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Sunday, 20 May 2012

The Paradox of Bravery


Yesterday I did something I have wanted to do for a long time: I went to tree-top adventure "Go-Ape". In Delamere Forest. This involves climbing 12 metres up a tree on a rope ladder and then crossing various bridges made of decidedly wobbly bits of rope and wood. My favourite crossing was the "stirrups", where you place one foot at a time in little rope loops: This was rated "extreme" and not everyone in my group was brave enough to try it.

I have always been a dare devil. As a child, my favourite things were gymnastics, trampolining and climbing trees. I still love roller and ice skating and at a recent children's party I might well have been the most confident mum on the ice.

I can't see well enough to see people's expressions but I expect they were looking at me with a mixture of alarm and astonishment. How can someone who uses a white cane to walk to school possibly manage to launch herself off a platform into a cargo net or go zooming round an ice-rink?

Conventional wisdom says that you need bravery to tackle adrenaline fuelled activities like "Go Ape". And we have all heard the myth that the blind who get on with life show courage in abundance. So does that mean I am doubly brave?

Actually it doesn't. I find activities like tree-top climbing and ice-skating easy precisely because I don't use my sight to do them. They are about balance, touch and instinct. Sight just doesn't come in to it.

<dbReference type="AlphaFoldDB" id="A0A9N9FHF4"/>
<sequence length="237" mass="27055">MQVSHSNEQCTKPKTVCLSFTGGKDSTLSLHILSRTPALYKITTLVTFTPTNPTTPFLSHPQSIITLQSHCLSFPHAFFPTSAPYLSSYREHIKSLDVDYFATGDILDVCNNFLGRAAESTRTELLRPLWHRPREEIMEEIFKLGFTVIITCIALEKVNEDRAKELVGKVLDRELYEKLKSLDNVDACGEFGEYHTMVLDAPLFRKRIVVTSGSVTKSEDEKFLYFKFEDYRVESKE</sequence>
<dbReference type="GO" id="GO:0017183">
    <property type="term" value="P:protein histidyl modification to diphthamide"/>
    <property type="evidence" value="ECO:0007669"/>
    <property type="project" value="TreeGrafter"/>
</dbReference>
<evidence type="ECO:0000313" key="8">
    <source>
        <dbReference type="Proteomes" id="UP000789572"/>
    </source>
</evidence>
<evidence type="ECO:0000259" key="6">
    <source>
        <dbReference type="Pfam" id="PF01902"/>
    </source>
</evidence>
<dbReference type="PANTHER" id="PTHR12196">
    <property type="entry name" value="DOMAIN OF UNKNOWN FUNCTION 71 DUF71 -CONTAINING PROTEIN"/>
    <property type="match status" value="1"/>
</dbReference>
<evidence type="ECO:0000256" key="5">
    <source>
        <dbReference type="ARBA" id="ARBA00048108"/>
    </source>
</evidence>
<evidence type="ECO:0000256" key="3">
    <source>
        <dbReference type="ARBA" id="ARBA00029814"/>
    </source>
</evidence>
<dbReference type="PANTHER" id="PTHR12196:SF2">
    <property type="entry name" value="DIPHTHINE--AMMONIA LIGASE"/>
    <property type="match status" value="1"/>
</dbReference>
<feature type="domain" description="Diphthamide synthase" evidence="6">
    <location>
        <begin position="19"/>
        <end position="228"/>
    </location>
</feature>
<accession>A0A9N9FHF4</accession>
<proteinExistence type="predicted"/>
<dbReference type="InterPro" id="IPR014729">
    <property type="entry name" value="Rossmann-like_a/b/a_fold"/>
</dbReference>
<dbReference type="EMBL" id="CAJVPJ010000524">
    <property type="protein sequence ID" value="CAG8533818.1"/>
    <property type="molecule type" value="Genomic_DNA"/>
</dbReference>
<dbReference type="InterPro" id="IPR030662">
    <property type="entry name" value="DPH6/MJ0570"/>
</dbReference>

Thirty years ago I went to a birthday party at Lightwater Valley. The main attraction at this theme park was the "death slide": a sheer and highly polished wooden drop which you had to launch yourself off. All my sighted friends were terrified of it and not many of them were brave enough to try it. But I happily flung myself off the edge over and over again. One friend was so cross with my annoyingly smug exuberance that she pointed out that it was easy for me because I couldn't see how high up we were. I remember that she got into a LOT of trouble for saying that. My eyes were a taboo subject back then and no one was allowed to mention them.

But it turns out that my friend was right. I am not scared of heights because I have absolutely no idea how high I am. As long as I have something to hold on to I really don't mind where I am. I love the sensation of falling, swinging or bouncing precisely because this is something I can do as well as -
If not better - than my sighted peers. It gives me a sense of power, confidence and liberation which I don't often experience in the sighted world.

1 comment:

  1. I was explaining this exact thing to a friend the other day! I also added that's probably the reason I don't get dizzy in roller coasters, since I can't see stuff spinning around me... LOL! I am blind from birth, and boy do I have lots of those stories...

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